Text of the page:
The current news cycle is full of great commentary on the dawning realization that Mitt Romney is very likely to be the GOP‘s candidate come next November. The biggest issue of contention is his Mormon faith and the ballerina-like moves the other candidates are employing to avoid having to say what they really believe about Romney and Mormonism.
All of this stems from a typical comment from the evangelicals that the Republicans have anchored their boat to for better or worse. In a major event Dallas Pastor Robert Jeffress called the Mormon faith a “cult” and said “Mormonism is not Christianity.” He also said, “He’s a good moral man, but those of us who are born again followers of Christ should prefer a competent Christian.”
Take, for example, this comment from former Senator Rick Santorum: “Mitt Romney says he is a Christian.” Really? That’s your answer? Well Barack Obama said he was born here, said he’s not a socialist, said the health care plan he signed will be a great program and yet none of that seemed to matter at the time.
Then we get current anomaly Herman Cain‘s comment on the situation: “I believe that they believe they are Christians.” I also believe that Osama bin Laden believed he was doing the right thing by attacking us. What the hell kind of useless double-talk is this? What sort of reporter lets that go unchecked and what sort of follower hears that and believes it’s a good response?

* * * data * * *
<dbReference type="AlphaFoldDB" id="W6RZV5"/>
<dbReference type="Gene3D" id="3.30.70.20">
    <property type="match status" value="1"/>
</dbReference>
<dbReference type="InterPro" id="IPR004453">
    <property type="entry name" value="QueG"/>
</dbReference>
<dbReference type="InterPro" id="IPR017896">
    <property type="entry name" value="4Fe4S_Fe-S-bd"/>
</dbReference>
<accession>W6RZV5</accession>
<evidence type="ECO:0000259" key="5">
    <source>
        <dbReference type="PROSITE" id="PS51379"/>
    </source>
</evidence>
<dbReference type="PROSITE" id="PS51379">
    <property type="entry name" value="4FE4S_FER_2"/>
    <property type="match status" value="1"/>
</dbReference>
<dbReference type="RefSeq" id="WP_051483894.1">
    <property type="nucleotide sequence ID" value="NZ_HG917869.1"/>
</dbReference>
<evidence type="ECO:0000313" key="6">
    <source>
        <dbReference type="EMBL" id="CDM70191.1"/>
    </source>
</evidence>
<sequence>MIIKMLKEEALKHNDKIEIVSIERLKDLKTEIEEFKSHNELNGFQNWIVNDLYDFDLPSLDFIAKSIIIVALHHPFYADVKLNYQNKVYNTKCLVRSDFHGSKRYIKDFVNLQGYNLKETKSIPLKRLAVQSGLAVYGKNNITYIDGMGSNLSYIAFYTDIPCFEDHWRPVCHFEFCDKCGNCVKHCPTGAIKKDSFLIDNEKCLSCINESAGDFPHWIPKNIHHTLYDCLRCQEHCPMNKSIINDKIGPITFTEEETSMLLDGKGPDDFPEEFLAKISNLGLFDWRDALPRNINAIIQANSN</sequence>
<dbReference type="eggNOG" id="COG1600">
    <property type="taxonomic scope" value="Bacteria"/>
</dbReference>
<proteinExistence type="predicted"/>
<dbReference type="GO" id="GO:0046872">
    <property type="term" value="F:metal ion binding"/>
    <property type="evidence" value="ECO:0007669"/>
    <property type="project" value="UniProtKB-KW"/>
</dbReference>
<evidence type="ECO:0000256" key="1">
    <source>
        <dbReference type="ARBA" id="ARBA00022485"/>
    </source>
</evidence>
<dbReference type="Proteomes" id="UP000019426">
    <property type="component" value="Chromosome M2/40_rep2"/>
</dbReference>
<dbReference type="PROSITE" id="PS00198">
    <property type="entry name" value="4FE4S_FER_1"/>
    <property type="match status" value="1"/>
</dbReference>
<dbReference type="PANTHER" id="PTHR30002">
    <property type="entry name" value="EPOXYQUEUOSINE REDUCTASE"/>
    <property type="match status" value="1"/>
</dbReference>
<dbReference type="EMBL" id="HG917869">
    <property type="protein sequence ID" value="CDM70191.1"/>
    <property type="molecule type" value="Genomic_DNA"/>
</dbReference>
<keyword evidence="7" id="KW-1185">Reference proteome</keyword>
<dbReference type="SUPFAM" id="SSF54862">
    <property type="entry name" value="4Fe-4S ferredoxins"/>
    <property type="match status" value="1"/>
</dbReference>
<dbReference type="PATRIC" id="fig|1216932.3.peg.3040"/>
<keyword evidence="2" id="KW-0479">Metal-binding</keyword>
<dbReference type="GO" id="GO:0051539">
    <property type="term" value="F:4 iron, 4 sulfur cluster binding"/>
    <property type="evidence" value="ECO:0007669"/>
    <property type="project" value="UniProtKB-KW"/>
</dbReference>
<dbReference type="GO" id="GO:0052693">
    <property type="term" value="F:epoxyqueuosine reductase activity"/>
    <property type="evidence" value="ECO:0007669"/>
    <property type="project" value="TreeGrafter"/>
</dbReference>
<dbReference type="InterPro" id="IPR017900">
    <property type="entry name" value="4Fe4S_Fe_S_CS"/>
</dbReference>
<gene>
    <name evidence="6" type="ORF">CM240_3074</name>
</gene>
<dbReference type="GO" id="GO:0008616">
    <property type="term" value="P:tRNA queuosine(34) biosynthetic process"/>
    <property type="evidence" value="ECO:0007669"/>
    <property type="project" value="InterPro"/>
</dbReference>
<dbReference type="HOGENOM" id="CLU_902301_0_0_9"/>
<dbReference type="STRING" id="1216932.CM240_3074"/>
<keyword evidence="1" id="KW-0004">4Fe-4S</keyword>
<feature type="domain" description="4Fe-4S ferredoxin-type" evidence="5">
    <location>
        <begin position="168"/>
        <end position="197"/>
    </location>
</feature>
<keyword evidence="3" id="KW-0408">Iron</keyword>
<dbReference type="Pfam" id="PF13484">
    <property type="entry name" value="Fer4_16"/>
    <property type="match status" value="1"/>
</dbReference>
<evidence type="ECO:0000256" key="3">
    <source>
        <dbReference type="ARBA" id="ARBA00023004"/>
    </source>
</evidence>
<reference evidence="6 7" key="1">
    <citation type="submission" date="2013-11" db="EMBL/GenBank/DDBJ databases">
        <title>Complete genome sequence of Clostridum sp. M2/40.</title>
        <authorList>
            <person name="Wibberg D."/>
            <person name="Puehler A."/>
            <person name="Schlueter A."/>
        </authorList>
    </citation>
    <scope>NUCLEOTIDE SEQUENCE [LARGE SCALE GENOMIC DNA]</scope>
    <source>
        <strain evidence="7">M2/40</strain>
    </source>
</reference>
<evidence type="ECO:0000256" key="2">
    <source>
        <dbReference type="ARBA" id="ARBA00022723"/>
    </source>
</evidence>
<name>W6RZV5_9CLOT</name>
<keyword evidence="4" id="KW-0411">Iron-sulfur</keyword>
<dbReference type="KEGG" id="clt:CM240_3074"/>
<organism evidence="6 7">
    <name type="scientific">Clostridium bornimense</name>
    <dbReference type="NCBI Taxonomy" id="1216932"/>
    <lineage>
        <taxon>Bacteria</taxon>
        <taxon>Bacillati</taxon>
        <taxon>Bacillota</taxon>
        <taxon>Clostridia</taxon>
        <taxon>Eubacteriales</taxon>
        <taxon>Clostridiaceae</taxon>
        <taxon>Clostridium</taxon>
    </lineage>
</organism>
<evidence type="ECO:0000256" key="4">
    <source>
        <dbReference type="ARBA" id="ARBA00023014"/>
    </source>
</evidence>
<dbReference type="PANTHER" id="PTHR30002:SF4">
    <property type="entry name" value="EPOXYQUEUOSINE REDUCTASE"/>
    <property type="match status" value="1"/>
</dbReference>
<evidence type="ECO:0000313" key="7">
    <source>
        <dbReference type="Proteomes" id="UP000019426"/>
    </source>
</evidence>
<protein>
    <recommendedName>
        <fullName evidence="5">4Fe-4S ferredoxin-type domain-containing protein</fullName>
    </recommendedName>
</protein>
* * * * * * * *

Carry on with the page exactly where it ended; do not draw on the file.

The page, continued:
Since when is someone claiming something proof to anyone that it’s a fact? The only fact here is that none of these candidates are willing to actually say anything they actually believe for fear of having anything possibly stick to them that might later be used against them. I believe you believe the sun will come up tomorrow. What do I believe about the sun coming up tomorrow? Well, if I were an GOP candidate running for President we’d likely never know.